Survival rates for prostate cancer have improved due largely to advances in screening and treatment.
Prostate cancer is still the second most common cancer in men in the United States, however. One in nine men will get prostate cancer during their lifetime.
Older men, African-American men and men who have a family history of prostate cancer have a higher risk for developing this type of cancer.
Fortunately, prostate cancer is one of the most treatable cancers, especially when caught early, with a five-year survival rate of nearly 98 percent.
Men 55 to 69 years of age benefit the most from a prostate cancer screening, according to the U.S. Preventive Services Task Force.
People with prostate cancer have many treatment options available — including radiation therapy and surgery — and often have time to decide their best option. Treatment may not even be needed right away as the tumor is often slow growing.
“Healthy men diagnosed with early-stage prostate cancer have a long natural life expectancy. For many patients, a prostate cancer diagnosis does not require urgent, immediate treatment decisions,” says Ramsey Chichakli, MD, a urologist at Scripps Cancer Center and Scripps Clinic.
“Men who have just been diagnosed can often take time to make thoughtful decisions about how to proceed, based on factors like their age and overall health, lifestyle and goals. This is not a one-size-fits-all diagnosis,” Dr. Chichakli says.
A physician will help patients weigh the risks and benefits of any prostate cancer treatment approach.
For men diagnosed at an early stage, options include active surveillance, traditional or minimally invasive surgery and radiation treatment.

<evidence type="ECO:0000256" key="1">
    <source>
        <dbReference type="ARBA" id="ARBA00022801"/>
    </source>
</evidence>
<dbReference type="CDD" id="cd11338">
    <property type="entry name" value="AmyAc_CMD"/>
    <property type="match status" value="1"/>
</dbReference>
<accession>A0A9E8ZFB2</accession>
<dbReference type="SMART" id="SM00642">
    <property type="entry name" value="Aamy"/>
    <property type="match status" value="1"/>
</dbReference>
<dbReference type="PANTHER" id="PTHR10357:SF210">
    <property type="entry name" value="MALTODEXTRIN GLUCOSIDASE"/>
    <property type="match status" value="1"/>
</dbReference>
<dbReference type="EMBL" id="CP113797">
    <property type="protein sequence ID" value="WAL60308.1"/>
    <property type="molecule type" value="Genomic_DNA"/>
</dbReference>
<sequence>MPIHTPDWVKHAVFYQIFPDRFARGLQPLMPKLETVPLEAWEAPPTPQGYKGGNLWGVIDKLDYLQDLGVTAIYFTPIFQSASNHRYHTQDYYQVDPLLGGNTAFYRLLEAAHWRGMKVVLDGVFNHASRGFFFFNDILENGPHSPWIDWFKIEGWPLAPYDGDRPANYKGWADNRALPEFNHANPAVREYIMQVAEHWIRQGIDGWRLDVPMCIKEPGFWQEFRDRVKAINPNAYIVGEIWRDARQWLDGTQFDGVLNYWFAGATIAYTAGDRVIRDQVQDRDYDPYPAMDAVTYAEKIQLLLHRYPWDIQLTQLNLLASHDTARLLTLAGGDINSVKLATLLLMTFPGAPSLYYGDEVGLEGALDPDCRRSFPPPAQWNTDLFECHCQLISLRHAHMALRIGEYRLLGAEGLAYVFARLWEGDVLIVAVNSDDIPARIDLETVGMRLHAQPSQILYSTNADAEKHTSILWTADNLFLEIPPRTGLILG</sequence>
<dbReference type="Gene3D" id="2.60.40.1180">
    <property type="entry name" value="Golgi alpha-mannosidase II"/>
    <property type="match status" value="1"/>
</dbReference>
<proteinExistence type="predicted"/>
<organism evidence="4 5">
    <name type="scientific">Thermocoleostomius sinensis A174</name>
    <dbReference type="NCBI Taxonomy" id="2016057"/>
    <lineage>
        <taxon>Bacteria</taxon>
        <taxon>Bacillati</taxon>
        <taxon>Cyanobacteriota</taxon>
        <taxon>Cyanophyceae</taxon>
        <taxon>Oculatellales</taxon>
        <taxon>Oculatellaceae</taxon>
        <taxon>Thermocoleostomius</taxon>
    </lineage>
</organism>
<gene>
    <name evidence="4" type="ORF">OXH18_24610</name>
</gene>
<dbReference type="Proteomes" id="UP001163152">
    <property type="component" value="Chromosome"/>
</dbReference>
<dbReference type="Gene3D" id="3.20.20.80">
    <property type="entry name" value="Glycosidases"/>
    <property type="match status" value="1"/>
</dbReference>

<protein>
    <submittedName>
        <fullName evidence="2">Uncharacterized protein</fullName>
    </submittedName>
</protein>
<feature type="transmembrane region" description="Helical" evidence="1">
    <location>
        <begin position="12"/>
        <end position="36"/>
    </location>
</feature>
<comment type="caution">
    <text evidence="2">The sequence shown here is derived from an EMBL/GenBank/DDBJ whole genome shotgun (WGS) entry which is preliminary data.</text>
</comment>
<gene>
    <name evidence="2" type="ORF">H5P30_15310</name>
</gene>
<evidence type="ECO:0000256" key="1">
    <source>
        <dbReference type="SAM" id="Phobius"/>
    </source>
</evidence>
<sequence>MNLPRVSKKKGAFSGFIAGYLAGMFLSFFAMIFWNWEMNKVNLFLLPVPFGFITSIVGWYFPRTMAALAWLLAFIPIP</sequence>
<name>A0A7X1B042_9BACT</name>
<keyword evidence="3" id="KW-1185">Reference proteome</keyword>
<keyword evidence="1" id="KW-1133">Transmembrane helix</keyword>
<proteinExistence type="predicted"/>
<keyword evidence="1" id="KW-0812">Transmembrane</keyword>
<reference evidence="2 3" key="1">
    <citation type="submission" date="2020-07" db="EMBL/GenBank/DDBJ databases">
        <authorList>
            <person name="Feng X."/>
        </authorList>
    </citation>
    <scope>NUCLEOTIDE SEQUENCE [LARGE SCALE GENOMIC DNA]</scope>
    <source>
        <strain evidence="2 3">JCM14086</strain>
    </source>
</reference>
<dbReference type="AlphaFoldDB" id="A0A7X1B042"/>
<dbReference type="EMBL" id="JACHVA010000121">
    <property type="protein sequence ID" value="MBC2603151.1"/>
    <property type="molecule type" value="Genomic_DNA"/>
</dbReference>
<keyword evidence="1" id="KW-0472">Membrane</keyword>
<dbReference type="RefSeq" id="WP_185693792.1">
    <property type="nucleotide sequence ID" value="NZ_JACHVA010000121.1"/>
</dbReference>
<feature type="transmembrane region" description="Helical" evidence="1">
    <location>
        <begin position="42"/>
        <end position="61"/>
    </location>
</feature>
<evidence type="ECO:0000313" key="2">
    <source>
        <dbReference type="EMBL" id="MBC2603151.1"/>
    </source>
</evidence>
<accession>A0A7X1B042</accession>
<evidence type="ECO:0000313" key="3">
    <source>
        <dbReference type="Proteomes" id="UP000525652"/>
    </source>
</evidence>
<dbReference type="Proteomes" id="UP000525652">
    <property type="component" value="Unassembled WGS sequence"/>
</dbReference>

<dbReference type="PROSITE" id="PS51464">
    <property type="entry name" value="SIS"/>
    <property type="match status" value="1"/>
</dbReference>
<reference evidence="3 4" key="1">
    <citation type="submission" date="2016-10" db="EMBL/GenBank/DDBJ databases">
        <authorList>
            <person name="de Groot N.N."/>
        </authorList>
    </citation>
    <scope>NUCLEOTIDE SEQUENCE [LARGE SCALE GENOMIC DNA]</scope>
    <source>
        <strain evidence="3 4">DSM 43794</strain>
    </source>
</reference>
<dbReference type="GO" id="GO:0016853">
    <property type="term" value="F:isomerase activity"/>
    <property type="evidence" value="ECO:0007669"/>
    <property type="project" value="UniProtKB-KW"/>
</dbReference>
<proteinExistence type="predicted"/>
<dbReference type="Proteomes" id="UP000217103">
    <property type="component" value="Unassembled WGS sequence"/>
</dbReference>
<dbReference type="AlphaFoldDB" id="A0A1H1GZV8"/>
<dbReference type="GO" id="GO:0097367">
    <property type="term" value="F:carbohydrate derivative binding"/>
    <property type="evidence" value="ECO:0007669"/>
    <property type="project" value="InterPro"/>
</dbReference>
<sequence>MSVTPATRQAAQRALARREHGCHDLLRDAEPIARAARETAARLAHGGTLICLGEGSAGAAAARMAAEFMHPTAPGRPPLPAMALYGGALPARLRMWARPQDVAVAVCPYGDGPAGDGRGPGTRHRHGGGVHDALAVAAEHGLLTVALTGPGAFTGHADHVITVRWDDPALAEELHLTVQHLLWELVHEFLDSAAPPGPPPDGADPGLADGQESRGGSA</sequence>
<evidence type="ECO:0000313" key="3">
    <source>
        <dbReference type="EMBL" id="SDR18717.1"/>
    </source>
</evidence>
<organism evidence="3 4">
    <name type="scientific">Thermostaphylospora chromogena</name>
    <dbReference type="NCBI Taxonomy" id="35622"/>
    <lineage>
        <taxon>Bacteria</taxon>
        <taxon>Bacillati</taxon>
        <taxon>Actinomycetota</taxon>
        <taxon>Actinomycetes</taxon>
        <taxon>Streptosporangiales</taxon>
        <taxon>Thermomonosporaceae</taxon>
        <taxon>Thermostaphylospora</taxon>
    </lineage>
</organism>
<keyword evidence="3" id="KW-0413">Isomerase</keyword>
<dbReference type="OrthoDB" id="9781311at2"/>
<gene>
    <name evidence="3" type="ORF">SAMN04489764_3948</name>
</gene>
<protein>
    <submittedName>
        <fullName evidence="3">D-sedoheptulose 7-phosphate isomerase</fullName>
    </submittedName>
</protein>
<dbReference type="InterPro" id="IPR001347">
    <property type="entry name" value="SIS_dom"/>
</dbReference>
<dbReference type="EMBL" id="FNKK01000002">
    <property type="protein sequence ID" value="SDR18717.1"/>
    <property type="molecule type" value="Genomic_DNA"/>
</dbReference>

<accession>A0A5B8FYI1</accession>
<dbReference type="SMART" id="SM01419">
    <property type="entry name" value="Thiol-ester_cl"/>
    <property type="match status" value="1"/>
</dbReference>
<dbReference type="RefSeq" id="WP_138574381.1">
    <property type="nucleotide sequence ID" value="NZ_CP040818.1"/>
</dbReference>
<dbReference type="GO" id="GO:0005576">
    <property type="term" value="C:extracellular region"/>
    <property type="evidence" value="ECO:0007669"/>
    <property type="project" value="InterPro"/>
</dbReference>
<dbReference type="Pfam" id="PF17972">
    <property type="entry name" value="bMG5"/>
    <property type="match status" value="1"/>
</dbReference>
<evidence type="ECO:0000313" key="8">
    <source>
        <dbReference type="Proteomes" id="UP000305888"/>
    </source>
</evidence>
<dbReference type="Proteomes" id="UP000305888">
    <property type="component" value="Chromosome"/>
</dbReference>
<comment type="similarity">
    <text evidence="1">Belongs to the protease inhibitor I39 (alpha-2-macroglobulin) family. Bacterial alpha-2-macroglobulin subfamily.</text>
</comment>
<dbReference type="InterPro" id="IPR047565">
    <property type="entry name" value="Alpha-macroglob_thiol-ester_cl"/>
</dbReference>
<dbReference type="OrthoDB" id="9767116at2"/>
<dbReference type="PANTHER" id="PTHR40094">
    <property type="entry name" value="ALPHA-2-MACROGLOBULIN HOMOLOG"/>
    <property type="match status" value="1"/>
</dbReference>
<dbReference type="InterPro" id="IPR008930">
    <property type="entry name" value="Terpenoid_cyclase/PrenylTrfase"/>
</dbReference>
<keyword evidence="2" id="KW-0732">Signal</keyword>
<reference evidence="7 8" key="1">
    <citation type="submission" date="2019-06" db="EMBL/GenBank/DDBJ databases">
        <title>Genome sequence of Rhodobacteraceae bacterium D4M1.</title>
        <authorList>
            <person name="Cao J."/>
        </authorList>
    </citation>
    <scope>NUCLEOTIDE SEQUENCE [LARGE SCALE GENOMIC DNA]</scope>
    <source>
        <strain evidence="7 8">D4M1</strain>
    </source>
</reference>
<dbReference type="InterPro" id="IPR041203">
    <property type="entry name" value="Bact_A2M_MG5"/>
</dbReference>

All curative treatment options are similarly effective, according to Dr. Chichakli. A patient's choice often comes down to which potential treatment side effects he may be most willing to risk.
Sometimes called “watchful waiting,” active surveillance involves several visits per year to the physician for blood tests and examinations that monitor the growth of prostate cancer.
PSAs, imaging, and occasional biopsies are used to monitor the tumor. Each biopsy carries the low but real risks of any procedure, including discomfort, bleeding or infection.
Treatment is deferred until or unless the tumor changes from slow growing to more aggressive cancer.
Men who choose active surveillance may have underlying health issues that make treatment difficult, or may not want to risk the undesirable potential side effects of treatment.
If a prostate tumor’s growth rate is significantly driven by the hormone testosterone, drugs can be used to delay or slow its growth, or even shrink the tumor in some cases.
Hormone treatment is minimally invasive. It may be used in men who have health issues that preclude surgery or radiation or in cases where the cancer has spread outside the prostate. It is an active intervention, as opposed to mere surveillance.
Potential side effects are hot flashes, loss of libido and loss of bone mass. It is not curative; it only slows the progression of cancer.
Depending on the stage, size and nature of the tumor, a surgeon may remove the prostate through either a traditional open surgery, or more commonly now through a minimally invasive robotic approach.
Any surgery carries risks, including bleeding and infection, and risks from general anesthesia. Prostate surgery carries specific risks, including loss of continence and/or erectile function.
With minimally invasive or robotic-assisted surgery, recovery is quicker, hospital stay is shorter and surgical risks are lower.
Radiation treatment for prostate cancer takes many forms, including internal and external methods. It is best suited to men whose cancer is confined to the prostate and has not spread to the neighboring lymph nodes.
Though it is a noninvasive treatment, radiation therapy may cause side effects in some patients, usually depending on the location of the cancer, radiation dose and general health. For example, the bladder and rectum are near the prostate and could become irritated during radiation.
Other side effects may include fatigue. In a worst-case scenario, X-ray radiation may cause urinary or bowel irritation.
Advancements have made radiation therapy safer and more effective. At Scripps, radiation therapy treatments for prostate cancer target the cancer while minimizing radiation exposure to nearby areas.